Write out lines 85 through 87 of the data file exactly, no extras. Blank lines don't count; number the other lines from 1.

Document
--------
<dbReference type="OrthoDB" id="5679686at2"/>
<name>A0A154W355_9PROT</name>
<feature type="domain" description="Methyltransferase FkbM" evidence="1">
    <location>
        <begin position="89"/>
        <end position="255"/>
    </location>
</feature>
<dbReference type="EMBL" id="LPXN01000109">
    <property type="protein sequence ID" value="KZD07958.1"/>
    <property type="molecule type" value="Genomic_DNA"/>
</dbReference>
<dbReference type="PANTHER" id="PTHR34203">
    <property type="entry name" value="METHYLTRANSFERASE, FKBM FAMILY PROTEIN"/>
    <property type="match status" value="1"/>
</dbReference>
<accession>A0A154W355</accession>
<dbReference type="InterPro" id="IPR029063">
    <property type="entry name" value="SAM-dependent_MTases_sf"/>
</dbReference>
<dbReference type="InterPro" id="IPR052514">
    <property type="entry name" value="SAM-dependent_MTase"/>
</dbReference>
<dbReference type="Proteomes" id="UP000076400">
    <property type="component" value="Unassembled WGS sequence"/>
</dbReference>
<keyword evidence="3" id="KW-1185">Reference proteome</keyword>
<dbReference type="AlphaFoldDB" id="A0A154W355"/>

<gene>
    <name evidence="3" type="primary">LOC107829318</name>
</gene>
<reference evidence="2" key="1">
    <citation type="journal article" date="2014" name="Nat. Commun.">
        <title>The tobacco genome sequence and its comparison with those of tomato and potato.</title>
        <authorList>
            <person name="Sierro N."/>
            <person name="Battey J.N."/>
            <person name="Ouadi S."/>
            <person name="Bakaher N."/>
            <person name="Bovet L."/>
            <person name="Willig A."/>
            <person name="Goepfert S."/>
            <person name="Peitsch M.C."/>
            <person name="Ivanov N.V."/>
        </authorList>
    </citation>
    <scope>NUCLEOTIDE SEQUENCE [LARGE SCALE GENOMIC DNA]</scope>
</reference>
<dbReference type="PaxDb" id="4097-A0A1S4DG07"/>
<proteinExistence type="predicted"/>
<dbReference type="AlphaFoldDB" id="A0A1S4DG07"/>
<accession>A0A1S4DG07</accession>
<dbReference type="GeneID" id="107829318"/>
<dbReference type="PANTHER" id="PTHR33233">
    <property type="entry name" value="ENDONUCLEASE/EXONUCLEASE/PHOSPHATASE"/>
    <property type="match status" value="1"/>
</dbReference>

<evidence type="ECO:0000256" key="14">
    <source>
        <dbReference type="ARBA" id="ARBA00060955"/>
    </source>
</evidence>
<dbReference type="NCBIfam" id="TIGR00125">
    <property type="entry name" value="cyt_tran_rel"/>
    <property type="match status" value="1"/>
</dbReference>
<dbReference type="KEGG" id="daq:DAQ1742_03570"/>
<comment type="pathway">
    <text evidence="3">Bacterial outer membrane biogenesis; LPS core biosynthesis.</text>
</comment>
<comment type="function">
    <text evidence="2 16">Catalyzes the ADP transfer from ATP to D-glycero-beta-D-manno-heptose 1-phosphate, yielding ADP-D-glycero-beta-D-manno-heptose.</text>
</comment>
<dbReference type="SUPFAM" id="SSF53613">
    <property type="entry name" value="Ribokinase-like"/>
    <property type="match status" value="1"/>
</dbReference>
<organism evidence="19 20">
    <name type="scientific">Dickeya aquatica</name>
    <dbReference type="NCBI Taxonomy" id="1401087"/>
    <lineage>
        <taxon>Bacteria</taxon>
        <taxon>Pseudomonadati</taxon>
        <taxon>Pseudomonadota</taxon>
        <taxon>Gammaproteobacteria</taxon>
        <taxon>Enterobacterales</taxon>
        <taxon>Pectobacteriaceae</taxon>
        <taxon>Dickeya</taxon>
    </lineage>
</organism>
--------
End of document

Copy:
        <taxon>Gammaproteobacteria</taxon>
        <taxon>Enterobacterales</taxon>
        <taxon>Pectobacteriaceae</taxon>